By 1955, Pontiac was trying to redefine its dull-but-dependable image with the 1955-1957 Pontiac Star Chief Safari. What better way to do that than with a “dream car”?
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Safari — the word has a lovely ring to it. The mind conjures up an expedition with the hunting party dressed in khaki suits topped off in pith helmets. An African setting: large animals
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, large guns, fine cameras. A couple of Land Rovers, steamy heat, a trace of an English accent.
Wrong! For General Motors’ Pontiac Division in 1955 “Safari” represented the fanciest and sportiest of all station wagons ever manufactured, the Star Chief Custom Safari — an expedition into the unknown, marketing-wise. The car was to be low in production, high in cost, striking inside and out, and it would enjoy a life span of only three years (though the Safari name would carry on at Pontiac and/or GMC).
Paul Gillan, who directed the Pontiac Styling Studio in the 1950s, came up with that wonderful name. The Pontiac Star Chief Safari’s closest relative at General Motors was its near twin, the Bel Air Nomad, over at Chevrolet Division — which is where the whole idea started. A great many people felt then, and still do, that these were two of the prettiest station wagons designed in the post World War II era.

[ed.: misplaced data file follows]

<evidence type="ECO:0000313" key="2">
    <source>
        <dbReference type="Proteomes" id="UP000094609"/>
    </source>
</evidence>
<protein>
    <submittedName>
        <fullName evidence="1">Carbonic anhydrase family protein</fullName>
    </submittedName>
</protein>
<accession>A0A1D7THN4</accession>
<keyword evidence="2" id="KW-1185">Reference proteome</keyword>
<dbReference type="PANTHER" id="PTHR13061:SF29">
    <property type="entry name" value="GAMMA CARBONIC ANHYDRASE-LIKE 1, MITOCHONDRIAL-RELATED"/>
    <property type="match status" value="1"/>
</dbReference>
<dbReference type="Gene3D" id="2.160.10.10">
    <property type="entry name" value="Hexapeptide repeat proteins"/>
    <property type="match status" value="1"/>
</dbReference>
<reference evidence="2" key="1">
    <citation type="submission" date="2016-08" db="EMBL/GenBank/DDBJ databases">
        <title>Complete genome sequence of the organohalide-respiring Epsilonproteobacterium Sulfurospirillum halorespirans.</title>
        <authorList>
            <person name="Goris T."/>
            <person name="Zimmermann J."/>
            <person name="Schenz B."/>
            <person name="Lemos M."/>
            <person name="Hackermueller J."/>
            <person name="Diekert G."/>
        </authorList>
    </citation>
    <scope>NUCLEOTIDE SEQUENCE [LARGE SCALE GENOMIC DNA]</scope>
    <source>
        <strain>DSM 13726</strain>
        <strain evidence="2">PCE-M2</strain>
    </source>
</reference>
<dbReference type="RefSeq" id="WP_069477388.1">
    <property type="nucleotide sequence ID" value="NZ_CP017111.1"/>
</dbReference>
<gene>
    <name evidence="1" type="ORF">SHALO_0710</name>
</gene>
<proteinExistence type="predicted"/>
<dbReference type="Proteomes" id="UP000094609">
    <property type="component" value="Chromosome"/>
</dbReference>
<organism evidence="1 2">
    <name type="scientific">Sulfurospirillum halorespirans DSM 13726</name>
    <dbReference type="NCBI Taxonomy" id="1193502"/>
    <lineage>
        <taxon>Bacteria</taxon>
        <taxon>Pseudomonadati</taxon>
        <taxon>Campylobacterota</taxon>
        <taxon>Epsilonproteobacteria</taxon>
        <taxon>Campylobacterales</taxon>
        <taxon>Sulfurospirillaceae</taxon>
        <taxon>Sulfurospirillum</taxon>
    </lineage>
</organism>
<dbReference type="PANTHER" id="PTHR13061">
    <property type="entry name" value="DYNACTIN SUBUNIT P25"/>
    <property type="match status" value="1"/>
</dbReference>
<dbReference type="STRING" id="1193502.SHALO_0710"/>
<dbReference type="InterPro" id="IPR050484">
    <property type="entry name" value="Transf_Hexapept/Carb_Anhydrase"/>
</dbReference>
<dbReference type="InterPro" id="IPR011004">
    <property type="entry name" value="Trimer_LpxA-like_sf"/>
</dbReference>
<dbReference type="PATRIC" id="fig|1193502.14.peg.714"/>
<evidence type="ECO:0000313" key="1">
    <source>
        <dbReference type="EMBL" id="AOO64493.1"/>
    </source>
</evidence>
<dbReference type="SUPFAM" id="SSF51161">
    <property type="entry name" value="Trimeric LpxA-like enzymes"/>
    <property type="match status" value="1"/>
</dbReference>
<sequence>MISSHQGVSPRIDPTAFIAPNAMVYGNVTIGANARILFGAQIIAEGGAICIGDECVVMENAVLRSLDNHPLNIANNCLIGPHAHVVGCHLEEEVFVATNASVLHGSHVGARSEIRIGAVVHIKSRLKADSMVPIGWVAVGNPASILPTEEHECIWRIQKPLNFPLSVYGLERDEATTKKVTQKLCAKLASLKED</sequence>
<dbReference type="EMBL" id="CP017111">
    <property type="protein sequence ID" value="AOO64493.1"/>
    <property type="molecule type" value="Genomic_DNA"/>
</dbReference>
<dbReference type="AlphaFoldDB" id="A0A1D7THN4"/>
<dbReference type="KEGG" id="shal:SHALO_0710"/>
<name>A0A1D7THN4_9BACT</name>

Station wagons. Their heritage was an interesting one, dating back to early Cantrell-bodied “depot hacks” and 1923 Star wagons. Originally, these were meant to be high-volume haulers that really transported people to depots and stations to meet trains.
It was not happenstance that Pontiac’s Safari wagon was such a remarkably striking design. Consider Safari’s lineage as a General Motors Motorama show car
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. Remember seeing or hearing about those styling extravaganzas produced in the 1950s, which traveled major U.S. cities showing off flashy and elaborate automotive designs of tomorrow? Dream cars! Well, this styling dream came true in the form of 9,094 Pontiac Star Chief Safaris and 22,375 Chevrolet Nomads.
Several thousand people went down to their local Pontiac and Chevrolet dealerships from 1955-1957 and purchased those handsome station wagons. Little did they know that later both cars would later be awarded “Milestone” car status by The Milestone Car Society.
For more on General Motors Motorama show cars, see the next page.
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